“The Sick Bat” by Ted Kooser

Ted Kooser


It was right side up, which was wrong
for a bat, and was hiding its face
in its shadow, its back to the sun.
It clung to a fieldstone sill at the base
of our barn’s south wall, ten feet below
a house for bats I’d built and nailed up
years before. I suppose it was trying
to pull itself up to the others—the sill
was black with their droppings—
but it didn’t move. For four summer days
I watched it, thinking it had to be dead
but not wanting to touch it, and then,
one afternoon, I brushed it with a stalk
of tall grass and it cried out, not turning
to face what had touched it, moving
no more than the tip of one wing.
In that instant I’d entered a world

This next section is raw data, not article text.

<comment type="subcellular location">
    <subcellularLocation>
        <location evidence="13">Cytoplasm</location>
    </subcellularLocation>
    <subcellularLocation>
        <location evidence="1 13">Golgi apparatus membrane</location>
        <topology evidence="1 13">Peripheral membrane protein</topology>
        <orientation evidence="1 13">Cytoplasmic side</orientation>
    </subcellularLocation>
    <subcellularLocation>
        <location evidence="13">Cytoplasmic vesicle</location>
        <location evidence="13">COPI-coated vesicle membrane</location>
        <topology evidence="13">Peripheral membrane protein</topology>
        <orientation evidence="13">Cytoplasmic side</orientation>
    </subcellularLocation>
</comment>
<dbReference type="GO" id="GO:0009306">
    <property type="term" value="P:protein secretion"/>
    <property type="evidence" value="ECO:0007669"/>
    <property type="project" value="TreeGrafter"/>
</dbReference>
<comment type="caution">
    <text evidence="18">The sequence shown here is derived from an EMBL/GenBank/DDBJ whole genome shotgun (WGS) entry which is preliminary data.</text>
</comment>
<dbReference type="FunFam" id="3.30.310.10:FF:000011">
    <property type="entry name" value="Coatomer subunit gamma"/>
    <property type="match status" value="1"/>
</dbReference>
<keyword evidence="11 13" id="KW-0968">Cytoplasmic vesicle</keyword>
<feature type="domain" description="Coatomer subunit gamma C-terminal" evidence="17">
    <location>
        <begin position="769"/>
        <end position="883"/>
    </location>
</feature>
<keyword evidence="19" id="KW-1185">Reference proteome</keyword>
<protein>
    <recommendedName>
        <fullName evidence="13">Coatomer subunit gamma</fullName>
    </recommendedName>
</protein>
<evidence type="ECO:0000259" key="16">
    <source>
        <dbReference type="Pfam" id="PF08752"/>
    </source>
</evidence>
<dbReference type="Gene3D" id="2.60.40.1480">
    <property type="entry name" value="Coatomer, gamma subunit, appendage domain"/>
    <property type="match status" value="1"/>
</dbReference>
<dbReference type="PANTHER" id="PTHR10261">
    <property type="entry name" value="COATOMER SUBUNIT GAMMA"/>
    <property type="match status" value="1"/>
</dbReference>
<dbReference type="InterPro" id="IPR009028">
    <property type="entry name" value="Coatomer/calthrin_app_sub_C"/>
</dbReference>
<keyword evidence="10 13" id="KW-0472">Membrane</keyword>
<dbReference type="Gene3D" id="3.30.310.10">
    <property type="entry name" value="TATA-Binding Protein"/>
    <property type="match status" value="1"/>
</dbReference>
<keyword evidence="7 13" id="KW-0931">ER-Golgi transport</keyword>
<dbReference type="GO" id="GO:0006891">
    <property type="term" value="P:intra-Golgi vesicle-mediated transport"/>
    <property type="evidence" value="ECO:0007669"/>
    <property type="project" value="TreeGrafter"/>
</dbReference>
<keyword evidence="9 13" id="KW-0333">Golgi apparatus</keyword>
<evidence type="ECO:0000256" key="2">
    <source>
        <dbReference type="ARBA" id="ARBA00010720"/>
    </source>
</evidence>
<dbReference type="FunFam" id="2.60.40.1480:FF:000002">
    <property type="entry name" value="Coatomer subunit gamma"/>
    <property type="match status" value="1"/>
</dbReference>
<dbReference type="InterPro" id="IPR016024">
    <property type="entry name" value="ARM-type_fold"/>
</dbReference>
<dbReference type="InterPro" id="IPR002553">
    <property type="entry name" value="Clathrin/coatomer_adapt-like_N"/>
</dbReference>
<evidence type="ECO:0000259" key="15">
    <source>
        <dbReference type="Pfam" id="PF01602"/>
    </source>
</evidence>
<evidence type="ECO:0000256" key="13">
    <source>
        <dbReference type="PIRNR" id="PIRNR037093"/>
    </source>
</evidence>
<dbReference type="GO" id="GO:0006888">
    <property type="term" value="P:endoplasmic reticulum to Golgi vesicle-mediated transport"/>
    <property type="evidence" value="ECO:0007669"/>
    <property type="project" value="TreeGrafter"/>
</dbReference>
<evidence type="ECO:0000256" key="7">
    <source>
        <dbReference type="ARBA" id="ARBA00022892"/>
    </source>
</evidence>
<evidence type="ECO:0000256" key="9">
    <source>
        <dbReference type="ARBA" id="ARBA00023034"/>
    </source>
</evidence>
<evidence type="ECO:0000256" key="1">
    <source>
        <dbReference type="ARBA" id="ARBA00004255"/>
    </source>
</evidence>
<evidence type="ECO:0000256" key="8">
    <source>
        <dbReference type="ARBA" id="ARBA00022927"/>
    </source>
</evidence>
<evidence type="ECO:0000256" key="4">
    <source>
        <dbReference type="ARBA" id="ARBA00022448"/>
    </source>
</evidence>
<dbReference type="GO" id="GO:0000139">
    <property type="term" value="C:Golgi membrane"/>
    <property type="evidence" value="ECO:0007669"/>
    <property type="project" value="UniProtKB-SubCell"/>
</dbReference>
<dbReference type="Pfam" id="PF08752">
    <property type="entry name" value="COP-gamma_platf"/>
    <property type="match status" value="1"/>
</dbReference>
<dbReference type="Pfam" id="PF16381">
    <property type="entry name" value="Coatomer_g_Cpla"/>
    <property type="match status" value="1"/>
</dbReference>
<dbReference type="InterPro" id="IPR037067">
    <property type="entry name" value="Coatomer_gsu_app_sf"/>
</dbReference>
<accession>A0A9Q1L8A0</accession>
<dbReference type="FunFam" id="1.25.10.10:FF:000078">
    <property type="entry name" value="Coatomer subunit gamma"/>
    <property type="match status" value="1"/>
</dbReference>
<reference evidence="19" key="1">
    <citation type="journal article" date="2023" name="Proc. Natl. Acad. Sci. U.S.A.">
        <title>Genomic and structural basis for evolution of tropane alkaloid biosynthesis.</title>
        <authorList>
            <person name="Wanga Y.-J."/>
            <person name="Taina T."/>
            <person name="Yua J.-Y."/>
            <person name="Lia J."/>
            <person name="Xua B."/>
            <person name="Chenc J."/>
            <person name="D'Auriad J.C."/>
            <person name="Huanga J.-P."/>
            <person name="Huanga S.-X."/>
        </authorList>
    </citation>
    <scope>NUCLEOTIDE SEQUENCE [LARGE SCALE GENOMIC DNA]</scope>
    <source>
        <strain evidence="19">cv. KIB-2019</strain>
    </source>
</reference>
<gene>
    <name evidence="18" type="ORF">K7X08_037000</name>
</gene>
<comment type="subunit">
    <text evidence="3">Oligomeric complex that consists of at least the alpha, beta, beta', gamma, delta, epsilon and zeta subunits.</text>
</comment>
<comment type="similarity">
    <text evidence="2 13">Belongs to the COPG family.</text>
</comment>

I knew nothing of—at least nothing yet—
and I drew back at once. From then on
I kept at a distance. Whenever I looked
it was there, both dead and alive,
and I looked there until it was gone.

from Rattle #55, Spring 2017


Ted Kooser: “My sick bat poem has a back story. About ten years ago I was bitten by a bat that I mistakenly tried to brush away from a bonfire. It got me through my glove. I had manipulated it into a coffee can and was instructed to take it to our county sheriff’s office to be forwarded on to a lab for analysis. My wife made the delivery for me and, typical Nebraskan that he was, the sheriff’s deputy asked her if she wanted the coffee can back. The bat turned out to be rabid, and I had to have the shots, but the coffee can story was worth all the trouble.” (website)

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